By Cara Hodgson
Sharks are one of the increasingly rare organisms seen on coral reefs. They have been eliminated from many reefs due to demand for their fins to make shark fin soup, a Chinese delicacy. In 2011, there were some big “wins” for sharks with shark finning and trading banned in several areas. Because shark sightings are now so rare just about everywhere, Reef Checkers are asked to record any sharks during their dives – even of those observed off of the transects.
One type of shark has always held a fascination as a kind of prehistoric-looking oddity that one might think was dreamed up by a Hollywood horror filmmaker – not a result of millions of years of evolution. This is the hammerhead shark. A related shark is the bonnethead – with a head shaped more like a shovel.
Looking at the wide separation between the hammerhead’s eyes, and the flat surface of the head, one wonders about the evolutionary advantage of this design?
Several hypotheses explaining the evolution of the hammerhead shark’s head – called a “cephalofoil” – have been proposed.
One is Stephen M. Kajiura’s enhanced electrosensory hypothesis. All sharks have special gel-filled pits on their lower jaw and around their “face” that are used to detect electromagnetic radiation, such as the nerve impulses in the muscle of a fish hiding in the sand. A preferred prey item for hammerheads is the stingray – often resting buried under sand. Hammerheads have more electrosensory pores (called Ampullae of Lorenzini) than other sharks because they are spread over the wider cephalofoil of the hammerhead. Kajiura hypothesizes that the wider, flatter head allows hammerheads to have electroreceptor pores more spaced out so that the sharks can search and forage a larger area – sort of like a wide beam flash light.
A second hypothesis is that since the hammerhead’s eyes are positioned at the ends of the cephalofoil, some researchers think that this helps them to see better than other sharks. This could be because of a wider overlap in binocular vision.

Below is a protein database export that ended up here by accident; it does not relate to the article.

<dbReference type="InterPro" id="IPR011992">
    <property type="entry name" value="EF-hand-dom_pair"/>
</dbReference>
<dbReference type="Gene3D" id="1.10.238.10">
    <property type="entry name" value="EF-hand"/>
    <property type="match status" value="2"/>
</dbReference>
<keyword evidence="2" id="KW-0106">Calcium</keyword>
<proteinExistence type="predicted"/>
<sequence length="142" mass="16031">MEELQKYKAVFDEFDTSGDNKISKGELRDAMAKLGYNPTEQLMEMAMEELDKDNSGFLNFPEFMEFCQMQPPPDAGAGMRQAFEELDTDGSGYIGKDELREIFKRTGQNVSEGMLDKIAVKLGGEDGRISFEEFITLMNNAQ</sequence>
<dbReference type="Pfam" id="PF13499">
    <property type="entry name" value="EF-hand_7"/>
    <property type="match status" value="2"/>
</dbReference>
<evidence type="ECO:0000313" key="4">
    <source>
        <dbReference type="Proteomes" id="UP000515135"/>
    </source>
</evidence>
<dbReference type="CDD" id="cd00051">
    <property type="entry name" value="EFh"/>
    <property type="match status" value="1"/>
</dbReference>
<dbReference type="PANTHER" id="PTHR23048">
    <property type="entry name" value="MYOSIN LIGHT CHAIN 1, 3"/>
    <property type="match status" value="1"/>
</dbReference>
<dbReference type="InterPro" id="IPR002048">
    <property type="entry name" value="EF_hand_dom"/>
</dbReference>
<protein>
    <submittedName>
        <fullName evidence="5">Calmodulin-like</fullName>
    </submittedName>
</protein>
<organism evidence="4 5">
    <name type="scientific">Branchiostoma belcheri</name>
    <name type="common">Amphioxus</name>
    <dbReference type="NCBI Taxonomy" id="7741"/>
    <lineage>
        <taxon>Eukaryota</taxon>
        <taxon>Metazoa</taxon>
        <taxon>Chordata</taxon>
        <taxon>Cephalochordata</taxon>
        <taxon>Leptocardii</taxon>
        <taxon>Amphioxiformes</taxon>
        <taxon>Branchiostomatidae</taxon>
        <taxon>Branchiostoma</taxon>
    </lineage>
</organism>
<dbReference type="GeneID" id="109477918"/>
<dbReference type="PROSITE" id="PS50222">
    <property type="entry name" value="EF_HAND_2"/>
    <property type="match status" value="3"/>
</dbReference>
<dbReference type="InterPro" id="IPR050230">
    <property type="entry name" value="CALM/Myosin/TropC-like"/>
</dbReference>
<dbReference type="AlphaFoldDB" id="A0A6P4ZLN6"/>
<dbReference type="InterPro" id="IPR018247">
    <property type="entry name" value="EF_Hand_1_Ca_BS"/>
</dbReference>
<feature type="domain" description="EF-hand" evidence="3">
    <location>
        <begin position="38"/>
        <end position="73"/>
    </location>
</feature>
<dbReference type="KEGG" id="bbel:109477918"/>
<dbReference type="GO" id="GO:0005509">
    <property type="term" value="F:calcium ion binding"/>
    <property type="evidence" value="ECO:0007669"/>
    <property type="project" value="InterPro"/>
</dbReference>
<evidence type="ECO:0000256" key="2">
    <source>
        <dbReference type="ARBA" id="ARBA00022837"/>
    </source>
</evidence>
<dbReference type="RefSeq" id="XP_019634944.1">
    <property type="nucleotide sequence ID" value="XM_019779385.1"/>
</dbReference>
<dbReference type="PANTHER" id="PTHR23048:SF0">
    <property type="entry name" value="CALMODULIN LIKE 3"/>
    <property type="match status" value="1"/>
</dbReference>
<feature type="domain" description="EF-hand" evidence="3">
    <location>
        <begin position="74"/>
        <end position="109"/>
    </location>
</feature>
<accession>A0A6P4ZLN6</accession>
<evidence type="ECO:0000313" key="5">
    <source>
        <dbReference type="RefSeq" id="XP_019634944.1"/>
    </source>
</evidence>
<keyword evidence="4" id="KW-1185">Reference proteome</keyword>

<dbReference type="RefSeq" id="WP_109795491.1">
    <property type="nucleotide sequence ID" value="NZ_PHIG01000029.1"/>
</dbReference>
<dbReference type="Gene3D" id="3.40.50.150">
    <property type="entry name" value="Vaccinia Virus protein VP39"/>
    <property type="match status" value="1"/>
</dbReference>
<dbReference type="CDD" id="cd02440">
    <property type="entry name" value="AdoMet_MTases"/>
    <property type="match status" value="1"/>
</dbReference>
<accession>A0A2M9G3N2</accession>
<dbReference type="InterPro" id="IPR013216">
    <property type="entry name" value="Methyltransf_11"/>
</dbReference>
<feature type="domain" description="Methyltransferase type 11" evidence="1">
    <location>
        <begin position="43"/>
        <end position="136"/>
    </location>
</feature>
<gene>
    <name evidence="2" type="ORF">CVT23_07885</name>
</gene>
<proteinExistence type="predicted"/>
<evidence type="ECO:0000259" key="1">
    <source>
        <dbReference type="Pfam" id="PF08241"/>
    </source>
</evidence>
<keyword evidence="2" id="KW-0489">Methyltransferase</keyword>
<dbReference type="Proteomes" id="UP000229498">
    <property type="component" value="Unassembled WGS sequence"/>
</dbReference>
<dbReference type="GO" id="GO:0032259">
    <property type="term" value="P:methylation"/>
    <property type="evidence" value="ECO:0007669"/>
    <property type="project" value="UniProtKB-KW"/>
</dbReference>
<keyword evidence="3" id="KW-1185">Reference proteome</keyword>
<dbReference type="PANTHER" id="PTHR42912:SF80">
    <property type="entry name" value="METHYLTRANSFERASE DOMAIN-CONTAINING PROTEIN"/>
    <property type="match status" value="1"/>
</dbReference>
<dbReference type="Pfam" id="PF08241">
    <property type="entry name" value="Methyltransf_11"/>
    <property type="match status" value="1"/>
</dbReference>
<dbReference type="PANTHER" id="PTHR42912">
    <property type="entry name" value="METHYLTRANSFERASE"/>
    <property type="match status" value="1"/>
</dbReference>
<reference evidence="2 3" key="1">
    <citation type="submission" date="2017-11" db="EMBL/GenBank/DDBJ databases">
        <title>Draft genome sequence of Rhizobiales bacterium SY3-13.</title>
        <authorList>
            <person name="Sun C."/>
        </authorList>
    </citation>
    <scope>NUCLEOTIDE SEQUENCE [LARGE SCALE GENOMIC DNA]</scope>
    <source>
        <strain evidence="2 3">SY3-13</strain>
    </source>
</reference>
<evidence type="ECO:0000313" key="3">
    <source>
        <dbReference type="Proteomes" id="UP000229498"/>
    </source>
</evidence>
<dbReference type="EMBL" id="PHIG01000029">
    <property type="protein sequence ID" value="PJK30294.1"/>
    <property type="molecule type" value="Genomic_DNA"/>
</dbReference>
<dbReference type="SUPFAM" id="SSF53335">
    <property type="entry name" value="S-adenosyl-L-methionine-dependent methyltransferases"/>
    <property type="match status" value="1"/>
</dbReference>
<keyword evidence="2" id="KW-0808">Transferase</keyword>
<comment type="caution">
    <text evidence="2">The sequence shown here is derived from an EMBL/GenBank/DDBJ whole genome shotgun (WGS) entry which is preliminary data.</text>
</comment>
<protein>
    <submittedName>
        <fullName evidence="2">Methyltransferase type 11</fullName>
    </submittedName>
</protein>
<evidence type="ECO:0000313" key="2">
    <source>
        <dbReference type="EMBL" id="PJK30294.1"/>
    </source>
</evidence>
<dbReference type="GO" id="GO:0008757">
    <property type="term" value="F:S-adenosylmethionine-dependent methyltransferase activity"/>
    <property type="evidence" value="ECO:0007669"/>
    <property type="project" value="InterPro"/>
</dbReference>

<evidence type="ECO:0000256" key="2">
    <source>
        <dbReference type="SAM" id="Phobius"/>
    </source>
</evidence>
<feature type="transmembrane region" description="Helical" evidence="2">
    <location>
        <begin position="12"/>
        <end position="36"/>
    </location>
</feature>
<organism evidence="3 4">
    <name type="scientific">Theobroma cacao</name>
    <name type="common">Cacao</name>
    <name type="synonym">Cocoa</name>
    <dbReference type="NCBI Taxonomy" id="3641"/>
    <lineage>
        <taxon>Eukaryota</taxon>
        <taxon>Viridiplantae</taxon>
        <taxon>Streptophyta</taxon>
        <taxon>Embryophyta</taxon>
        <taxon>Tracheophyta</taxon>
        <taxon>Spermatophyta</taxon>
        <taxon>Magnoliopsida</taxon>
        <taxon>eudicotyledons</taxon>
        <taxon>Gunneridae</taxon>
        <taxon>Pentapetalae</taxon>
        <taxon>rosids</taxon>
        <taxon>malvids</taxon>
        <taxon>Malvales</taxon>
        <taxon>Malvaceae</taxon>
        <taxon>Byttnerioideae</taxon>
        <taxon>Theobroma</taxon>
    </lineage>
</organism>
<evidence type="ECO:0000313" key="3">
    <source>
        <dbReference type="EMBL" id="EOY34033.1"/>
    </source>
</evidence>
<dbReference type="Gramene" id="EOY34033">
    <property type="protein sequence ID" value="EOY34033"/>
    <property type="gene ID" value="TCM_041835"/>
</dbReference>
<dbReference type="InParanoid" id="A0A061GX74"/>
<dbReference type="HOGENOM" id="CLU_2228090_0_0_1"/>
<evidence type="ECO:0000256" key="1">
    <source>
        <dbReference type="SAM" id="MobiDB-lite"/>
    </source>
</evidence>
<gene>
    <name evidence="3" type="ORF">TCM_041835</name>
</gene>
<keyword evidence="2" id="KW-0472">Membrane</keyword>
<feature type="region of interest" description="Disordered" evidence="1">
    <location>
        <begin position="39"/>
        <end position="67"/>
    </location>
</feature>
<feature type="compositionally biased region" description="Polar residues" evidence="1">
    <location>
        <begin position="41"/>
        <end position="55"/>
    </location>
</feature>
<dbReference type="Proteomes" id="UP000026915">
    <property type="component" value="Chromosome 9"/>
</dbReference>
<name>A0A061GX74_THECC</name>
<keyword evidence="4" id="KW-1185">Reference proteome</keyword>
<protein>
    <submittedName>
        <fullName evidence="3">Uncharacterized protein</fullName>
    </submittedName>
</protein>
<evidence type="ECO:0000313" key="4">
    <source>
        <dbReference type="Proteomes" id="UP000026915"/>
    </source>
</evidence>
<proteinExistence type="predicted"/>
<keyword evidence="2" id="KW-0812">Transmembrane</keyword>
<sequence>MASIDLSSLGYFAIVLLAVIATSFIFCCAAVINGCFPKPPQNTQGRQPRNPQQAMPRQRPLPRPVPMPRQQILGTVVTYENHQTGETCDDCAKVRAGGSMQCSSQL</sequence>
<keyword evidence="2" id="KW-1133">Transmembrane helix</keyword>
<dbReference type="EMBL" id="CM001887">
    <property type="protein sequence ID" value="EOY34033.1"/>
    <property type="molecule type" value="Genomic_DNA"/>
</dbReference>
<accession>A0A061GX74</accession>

The third hypothesis proposed is the ability of the cephalofoil to improve the shark’s movement in the water by providing hydrodynamic lift. Most sharks need to swim continuously to pass water over their gills. The additional lift provided by the cephalofoil may reduce the effort needed for hammerheads to swim. Also, hammerheads have more muscles around their head and vertebral column which results in greater flexibility and greater ability to move their heads. Other sharks do not have musculature to allow them to depress their heads.
This extreme movement is needed for sharks that feed on benthic prey since the shark needs to make a rapid turn away from the ocean floor after attacking its prey. If the turn is not made sharply enough, the shark could end up running into the ocean floor. In addition, since it is dangerous to capture stingrays, hammerheads have developed a way to hold the stingrays down with their cephalofoils until they are traumatized and immobilized, so that they can feed on it without being impaled by the stingray’s tail spines.
The cephalofoil also seems to provide a similar function to the pectoral fin on other sharks since the hammerheads have a much smaller pectoral fin than other species. Because the cephalofoil is larger than a pectoral fin and is further from the center of gravity on the shark, it therefore is better for movement and provides better hydrodynamic lift than a fin centered in the middle of the shark’s body.
Regardless of the ultimate cause or causes of the evolution of the hammerhead shark’s head, the hammerhead has adapted to become an aggressive and efficient predator while remaining one of the most identifiable creatures of the sea.